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dianamt54

Greatest Roman Figure??

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I think Ceaser was like Paul Revere. He was one more guy who would normaly get only a side caption in Children History Books, but someone liked his legend and got famous for it. Most people I talk to think Romans were Greeks or get them mixed up, and that Ceaser was Rome's first and Greatest Emperor. It is not that he was the best, it is that popular culture loves him the the most. Anyone read Imperium? Firmly convinced me Cicero was the best. Favorite Quote: "If it is gratitude you want, get a dog."

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I think Ceaser was like Paul Revere. He was one more guy who would normaly get only a side caption in Children History Books, but someone liked his legend and got famous for it. Most people I talk to think Romans were Greeks or get them mixed up, and that Ceaser was Rome's first and Greatest Emperor. It is not that he was the best, it is that popular culture loves him the the most. Anyone read Imperium? Firmly convinced me Cicero was the best. Favorite Quote: "If it is gratitude you want, get a dog."

 

Hi SPQR, welcome to UNRV.

 

Don't forget SPQR that as good as "Imperium" was, it was only a novel, i.e. fiction loosely based on an historical event. You can't begin to answer a question as big and important as this using a novel as your source.

 

Cicero was a great orator and statesman and his work which has come down to us is invaluable in understanding the Romans of the late Republic but as far as greatest is concerned I'm not so sure.....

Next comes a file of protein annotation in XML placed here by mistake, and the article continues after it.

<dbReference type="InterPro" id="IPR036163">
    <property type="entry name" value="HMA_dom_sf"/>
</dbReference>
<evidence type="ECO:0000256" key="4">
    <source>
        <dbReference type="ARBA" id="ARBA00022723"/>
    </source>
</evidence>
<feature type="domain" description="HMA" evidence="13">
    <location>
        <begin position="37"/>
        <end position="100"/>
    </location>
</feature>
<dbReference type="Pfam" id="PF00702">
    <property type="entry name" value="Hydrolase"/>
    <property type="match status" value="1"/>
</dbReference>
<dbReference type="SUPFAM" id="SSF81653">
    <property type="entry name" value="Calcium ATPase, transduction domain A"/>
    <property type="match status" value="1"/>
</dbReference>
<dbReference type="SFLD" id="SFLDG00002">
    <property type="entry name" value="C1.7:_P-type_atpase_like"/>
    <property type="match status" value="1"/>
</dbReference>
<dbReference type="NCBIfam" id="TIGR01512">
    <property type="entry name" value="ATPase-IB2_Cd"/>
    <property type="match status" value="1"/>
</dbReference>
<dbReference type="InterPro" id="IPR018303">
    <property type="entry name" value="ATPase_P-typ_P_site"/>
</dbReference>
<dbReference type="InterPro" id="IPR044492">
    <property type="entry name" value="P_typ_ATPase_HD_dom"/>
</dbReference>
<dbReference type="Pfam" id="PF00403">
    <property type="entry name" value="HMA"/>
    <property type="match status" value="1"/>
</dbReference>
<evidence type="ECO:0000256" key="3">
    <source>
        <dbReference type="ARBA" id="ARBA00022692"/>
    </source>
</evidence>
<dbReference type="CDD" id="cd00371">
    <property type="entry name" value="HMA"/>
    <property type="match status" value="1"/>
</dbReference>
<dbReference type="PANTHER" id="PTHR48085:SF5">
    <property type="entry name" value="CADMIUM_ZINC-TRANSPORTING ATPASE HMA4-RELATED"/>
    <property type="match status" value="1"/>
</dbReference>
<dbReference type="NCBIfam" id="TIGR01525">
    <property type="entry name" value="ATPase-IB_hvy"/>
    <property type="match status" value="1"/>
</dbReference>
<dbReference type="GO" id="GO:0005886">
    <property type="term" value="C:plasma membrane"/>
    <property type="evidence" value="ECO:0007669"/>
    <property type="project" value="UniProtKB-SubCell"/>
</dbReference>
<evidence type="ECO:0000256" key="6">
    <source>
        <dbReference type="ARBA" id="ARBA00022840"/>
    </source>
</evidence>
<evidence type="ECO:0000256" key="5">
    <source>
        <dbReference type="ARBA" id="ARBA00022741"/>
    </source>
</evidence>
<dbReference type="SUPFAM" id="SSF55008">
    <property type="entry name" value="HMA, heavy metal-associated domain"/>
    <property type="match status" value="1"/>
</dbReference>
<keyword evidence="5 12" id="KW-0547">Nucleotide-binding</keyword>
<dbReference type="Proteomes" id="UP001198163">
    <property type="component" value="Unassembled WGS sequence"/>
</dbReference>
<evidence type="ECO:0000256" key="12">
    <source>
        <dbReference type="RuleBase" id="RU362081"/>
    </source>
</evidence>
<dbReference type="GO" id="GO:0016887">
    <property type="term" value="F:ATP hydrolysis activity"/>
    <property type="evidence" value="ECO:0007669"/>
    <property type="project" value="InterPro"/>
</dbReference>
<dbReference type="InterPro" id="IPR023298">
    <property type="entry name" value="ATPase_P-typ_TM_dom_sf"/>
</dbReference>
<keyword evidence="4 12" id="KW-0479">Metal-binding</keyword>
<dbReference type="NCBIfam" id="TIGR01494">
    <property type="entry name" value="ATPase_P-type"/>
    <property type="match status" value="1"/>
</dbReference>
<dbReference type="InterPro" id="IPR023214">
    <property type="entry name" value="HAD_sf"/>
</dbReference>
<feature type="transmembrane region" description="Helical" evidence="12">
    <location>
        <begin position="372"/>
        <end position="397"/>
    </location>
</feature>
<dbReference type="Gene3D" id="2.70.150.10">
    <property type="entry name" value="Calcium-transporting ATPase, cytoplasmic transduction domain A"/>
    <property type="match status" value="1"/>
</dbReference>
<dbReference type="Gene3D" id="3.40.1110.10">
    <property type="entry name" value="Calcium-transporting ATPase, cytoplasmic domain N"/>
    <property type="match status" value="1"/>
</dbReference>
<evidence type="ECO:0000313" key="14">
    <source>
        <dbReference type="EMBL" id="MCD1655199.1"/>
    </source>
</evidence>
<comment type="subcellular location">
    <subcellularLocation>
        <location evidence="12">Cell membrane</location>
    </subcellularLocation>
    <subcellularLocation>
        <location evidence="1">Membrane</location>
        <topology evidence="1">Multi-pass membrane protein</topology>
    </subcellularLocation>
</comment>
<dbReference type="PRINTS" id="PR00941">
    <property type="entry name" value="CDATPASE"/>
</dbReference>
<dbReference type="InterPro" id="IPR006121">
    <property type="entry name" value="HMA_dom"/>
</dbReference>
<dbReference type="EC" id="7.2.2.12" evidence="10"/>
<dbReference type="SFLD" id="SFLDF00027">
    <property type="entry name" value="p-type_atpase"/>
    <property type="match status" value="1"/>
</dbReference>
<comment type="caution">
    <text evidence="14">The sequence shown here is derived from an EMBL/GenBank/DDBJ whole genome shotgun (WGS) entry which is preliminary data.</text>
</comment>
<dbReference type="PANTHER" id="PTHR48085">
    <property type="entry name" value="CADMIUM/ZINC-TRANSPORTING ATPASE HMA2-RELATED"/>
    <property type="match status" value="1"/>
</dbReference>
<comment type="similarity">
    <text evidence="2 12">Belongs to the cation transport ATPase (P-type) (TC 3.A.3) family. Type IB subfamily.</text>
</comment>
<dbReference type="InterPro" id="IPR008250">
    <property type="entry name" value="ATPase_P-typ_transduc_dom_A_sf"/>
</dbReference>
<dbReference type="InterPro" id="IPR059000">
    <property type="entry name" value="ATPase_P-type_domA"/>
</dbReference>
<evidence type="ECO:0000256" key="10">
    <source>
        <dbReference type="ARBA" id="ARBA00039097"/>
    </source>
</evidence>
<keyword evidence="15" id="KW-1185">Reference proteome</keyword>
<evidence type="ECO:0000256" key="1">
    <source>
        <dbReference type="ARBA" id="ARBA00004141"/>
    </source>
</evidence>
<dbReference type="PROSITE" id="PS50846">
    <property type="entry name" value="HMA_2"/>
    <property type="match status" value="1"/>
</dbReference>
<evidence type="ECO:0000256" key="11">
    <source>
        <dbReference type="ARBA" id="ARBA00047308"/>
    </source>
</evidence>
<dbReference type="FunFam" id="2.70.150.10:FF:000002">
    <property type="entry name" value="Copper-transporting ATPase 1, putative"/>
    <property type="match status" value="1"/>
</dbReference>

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I have also read what Plutarch and Suetonius had to say about him, and most of the events are a least very well reasearched, but I guess that even with well reasearched books, like "My Brother Sam is Dead", bias still plays a major part. By the way, that Quote was from the book, I doubt Cicero said it, I just like it from the book.

Edited by SPQR

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Why think of only military leaders? I would think that Iustinianus I (Justinian I) codification of Roman law was one that continue to influence the world for centuries (it's was still thought in law schools a few decades ago) and thus made a deep impact over the entire world more than any military commander could have done.

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Salve, Amici. Good point, Ingsoc.

 

If by "greatest" we mean the biggest and most transcendent impact on world History, we're undoubtedly talking about Caius Octavius Thurinus, aka Caius Iulius Caesar Octavianus, aka Divus Augustus.

 

Obviously, such an impact was not caused by a single man, but by a whole team, which chiefly encompassed Marcus Vipsanius Agrippa, Cilnius Maecenas, Quintus Salvidienus Rufus, Titus Statilius Taurus, Caius Sallustius Crispus, Tiberius (Claudius Nero) Caesar Augustus and (of course) Livia Drusilla Augusta, among others.

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Haven't read much of this thread :) but to the OP:

 

Scipio, as you may have guessed. He broke the back of arguably the greatest threat to the Roman Republic.

 

Honorable mention also goes to Augustus -- cunning bastard, not to mention he got the empire off to a good start! -- and Aurelian, who held the state together during a time of utter chaos, fending off both Gallic and Palmyran separatist factions, as well as dishing out heavy punishment to some Germanians who penetrated Italia.

Edited by Scipio.

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Aren't we forgetting the greatest of all -- Elagabalus??? :naughty:

 

Seriously, though, I haven't seen any votes yet for the Optimus Princeps himself, Trajan. He was certainly well-regarded as a soldier, statesman and patron of building. The empire reached its maximum territorial extent under him. A contender?